A neighbor confesses she's an alcoholic to no one's surprise. The boss gives up his latest scheme to quit smoking just as everyone at the office bet he would. A colleague's gambling gets out of hand, as expected. And was there ever any doubt that the boy down the street would get hooked on drugs?
Addiction is now America's number-one health hazard, exceeding cancer, respiratory illness and even heart disease in deaths, disabilities and total cost to the nation, according to a study commissioned by New York Gov. Hugh L. Carey and made public this month.
The report estimates that half a million Americans are addicted to heroin, more than a million abuse hypnotic drugs and tranquilizers and 13 million abuse or are addicted to alcohol. Other research concludes that approximately 9 million Americans are compulsive gamblers and one in three adults smokes cigarettes regularly.
To suggest that people who become addicts are usually "the type" seems better suited to over-the-fence gossip than clinical psychology. But some scientists say tracking the types of personalities prone to addiction may provide the best clues for combating the nation's premier health problem.
"Recent research shows that common personality traits may exist in persons prone to different kinds of addictive behavior," says Gloria Leon, a clinical psychologist who has pioneered addiction-prevention studies at the University of Minnesota.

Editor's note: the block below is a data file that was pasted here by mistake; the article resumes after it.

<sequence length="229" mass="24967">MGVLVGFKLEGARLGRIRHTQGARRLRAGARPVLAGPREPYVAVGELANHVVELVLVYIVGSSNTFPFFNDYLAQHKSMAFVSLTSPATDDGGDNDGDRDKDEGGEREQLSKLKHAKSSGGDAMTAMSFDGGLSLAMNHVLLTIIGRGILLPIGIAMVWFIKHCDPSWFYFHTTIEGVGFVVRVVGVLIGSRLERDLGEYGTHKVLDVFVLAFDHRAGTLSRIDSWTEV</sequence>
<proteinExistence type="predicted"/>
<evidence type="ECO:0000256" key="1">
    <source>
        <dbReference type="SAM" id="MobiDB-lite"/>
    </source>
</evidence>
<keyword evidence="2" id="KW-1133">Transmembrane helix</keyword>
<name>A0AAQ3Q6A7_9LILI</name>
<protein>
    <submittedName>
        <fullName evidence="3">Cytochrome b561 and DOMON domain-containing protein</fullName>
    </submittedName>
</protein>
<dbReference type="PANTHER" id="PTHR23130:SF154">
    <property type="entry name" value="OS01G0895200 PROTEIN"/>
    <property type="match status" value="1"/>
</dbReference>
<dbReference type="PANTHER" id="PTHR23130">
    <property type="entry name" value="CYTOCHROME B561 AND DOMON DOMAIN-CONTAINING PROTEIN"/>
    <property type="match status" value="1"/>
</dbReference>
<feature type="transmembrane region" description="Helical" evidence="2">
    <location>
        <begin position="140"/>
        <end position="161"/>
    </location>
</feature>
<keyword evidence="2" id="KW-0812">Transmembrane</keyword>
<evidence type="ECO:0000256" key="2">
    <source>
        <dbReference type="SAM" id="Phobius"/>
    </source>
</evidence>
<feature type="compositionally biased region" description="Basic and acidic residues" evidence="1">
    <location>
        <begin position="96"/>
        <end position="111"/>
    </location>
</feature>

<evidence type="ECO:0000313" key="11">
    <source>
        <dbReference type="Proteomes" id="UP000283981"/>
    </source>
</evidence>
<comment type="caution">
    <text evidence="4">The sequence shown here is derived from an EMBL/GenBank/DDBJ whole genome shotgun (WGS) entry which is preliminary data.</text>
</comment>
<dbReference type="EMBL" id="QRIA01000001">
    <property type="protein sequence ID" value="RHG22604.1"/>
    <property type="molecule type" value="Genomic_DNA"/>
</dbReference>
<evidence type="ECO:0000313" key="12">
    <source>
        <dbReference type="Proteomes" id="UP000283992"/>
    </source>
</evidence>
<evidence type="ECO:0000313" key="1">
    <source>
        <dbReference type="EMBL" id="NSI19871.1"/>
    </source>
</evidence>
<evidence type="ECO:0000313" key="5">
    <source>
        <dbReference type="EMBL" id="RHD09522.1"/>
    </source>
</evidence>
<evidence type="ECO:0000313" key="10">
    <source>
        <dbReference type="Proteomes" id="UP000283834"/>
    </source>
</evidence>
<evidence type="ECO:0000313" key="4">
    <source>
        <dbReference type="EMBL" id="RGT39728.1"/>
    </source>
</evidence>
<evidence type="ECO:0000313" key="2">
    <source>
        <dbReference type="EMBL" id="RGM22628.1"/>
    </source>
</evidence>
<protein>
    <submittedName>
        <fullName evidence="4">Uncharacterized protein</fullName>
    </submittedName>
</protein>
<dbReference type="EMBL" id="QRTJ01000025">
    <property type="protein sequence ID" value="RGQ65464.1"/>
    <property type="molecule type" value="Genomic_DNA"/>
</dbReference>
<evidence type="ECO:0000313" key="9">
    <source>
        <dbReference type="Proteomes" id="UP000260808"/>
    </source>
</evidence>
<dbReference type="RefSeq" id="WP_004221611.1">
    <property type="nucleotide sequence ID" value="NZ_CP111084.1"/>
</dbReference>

"If you can discover whether people are high risks for developing an addictive disorder, you can warn them to be more vigilant before serious and harmful problems occur."
Psychologists such as Leon are the first to admit that a lot of "ifs" remain in identifying those kinds of personality patterns. In the past decade, for instance, researchers only have begun to pinpoint what different types of addicts and addictions have in common. But, says Leon, researchers have stumbled upon one indicator, a simple pencil-and-paper test known as the MacAndrew Scale, which has proven remarkably effective in distinguishing some types of addicts and potential addicts from "normal" random samplings.
"So far, the MacAndrew Scale has been demonstrated to be unique in its ability to identify existing and potential alcoholics, drug addicts and pathological gamblers," says Leon. "It's about 78 percent reliable in those categories, and to a lesser extent it has also tagged addictive smoking in males and massive obesity in women, two other kinds of substance abuse."